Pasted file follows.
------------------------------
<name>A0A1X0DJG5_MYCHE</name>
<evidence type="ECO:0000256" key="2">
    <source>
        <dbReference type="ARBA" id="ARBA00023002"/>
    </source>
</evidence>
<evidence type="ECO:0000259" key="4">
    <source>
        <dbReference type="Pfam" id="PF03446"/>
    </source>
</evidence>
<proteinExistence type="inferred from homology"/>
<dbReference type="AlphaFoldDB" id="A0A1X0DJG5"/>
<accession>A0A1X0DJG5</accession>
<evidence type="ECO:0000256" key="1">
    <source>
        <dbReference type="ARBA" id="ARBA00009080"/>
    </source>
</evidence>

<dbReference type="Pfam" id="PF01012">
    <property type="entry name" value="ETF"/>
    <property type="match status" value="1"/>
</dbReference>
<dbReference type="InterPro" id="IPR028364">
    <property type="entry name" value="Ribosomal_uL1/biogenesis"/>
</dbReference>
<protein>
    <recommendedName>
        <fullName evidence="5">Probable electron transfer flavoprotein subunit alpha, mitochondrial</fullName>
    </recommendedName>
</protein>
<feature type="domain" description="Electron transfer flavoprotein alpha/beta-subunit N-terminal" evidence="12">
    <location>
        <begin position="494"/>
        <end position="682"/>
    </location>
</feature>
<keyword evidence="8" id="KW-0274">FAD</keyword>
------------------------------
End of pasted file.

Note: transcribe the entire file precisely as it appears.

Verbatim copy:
<name>A0A1X0DJG5_MYCHE</name>
<evidence type="ECO:0000256" key="2">
    <source>
        <dbReference type="ARBA" id="ARBA00023002"/>
    </source>
</evidence>
<evidence type="ECO:0000259" key="4">
    <source>
        <dbReference type="Pfam" id="PF03446"/>
    </source>
</evidence>
<proteinExistence type="inferred from homology"/>
<dbReference type="AlphaFoldDB" id="A0A1X0DJG5"/>
<accession>A0A1X0DJG5</accession>
<evidence type="ECO:0000256" key="1">
    <source>
        <dbReference type="ARBA" id="ARBA00009080"/>
    </source>
</evidence>

<dbReference type="Pfam" id="PF01012">
    <property type="entry name" value="ETF"/>
    <property type="match status" value="1"/>
</dbReference>
<dbReference type="InterPro" id="IPR028364">
    <property type="entry name" value="Ribosomal_uL1/biogenesis"/>
</dbReference>
<protein>
    <recommendedName>
        <fullName evidence="5">Probable electron transfer flavoprotein subunit alpha, mitochondrial</fullName>
    </recommendedName>
</protein>
<feature type="domain" description="Electron transfer flavoprotein alpha/beta-subunit N-terminal" evidence="12">
    <location>
        <begin position="494"/>
        <end position="682"/>
    </location>
</feature>
<keyword evidence="8" id="KW-0274">FAD</keyword>